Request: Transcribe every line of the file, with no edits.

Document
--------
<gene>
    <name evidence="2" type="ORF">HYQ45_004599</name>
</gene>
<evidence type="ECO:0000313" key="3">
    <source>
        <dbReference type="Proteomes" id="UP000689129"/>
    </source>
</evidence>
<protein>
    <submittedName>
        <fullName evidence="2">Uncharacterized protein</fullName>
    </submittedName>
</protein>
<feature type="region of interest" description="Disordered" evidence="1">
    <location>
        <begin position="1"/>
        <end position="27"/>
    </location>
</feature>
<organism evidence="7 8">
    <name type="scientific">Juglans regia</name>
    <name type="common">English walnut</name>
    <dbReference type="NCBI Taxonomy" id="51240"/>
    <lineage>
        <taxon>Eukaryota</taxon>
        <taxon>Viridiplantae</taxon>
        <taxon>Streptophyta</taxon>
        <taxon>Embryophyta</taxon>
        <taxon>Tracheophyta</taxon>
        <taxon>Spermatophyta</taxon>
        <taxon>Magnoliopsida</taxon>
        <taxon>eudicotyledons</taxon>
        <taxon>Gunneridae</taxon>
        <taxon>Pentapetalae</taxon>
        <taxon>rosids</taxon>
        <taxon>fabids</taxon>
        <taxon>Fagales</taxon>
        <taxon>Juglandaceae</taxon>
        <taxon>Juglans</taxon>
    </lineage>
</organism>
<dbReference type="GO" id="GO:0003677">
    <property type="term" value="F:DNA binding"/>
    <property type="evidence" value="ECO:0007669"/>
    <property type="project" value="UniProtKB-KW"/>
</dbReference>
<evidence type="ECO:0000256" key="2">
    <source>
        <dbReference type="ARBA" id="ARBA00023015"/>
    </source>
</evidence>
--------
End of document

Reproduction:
<gene>
    <name evidence="2" type="ORF">HYQ45_004599</name>
</gene>
<evidence type="ECO:0000313" key="3">
    <source>
        <dbReference type="Proteomes" id="UP000689129"/>
    </source>
</evidence>
<protein>
    <submittedName>
        <fullName evidence="2">Uncharacterized protein</fullName>
    </submittedName>
</protein>
<feature type="region of interest" description="Disordered" evidence="1">
    <location>
        <begin position="1"/>
        <end position="27"/>
    </location>
</feature>
<organism evidence="7 8">
    <name type="scientific">Juglans regia</name>
    <name type="common">English walnut</name>
    <dbReference type="NCBI Taxonomy" id="51240"/>
    <lineage>
        <taxon>Eukaryota</taxon>
        <taxon>Viridiplantae</taxon>
        <taxon>Streptophyta</taxon>
        <taxon>Embryophyta</taxon>
        <taxon>Tracheophyta</taxon>
        <taxon>Spermatophyta</taxon>
        <taxon>Magnoliopsida</taxon>
        <taxon>eudicotyledons</taxon>
        <taxon>Gunneridae</taxon>
        <taxon>Pentapetalae</taxon>
        <taxon>rosids</taxon>
        <taxon>fabids</taxon>
        <taxon>Fagales</taxon>
        <taxon>Juglandaceae</taxon>
        <taxon>Juglans</taxon>
    </lineage>
</organism>
<dbReference type="GO" id="GO:0003677">
    <property type="term" value="F:DNA binding"/>
    <property type="evidence" value="ECO:0007669"/>
    <property type="project" value="UniProtKB-KW"/>
</dbReference>
<evidence type="ECO:0000256" key="2">
    <source>
        <dbReference type="ARBA" id="ARBA00023015"/>
    </source>
</evidence>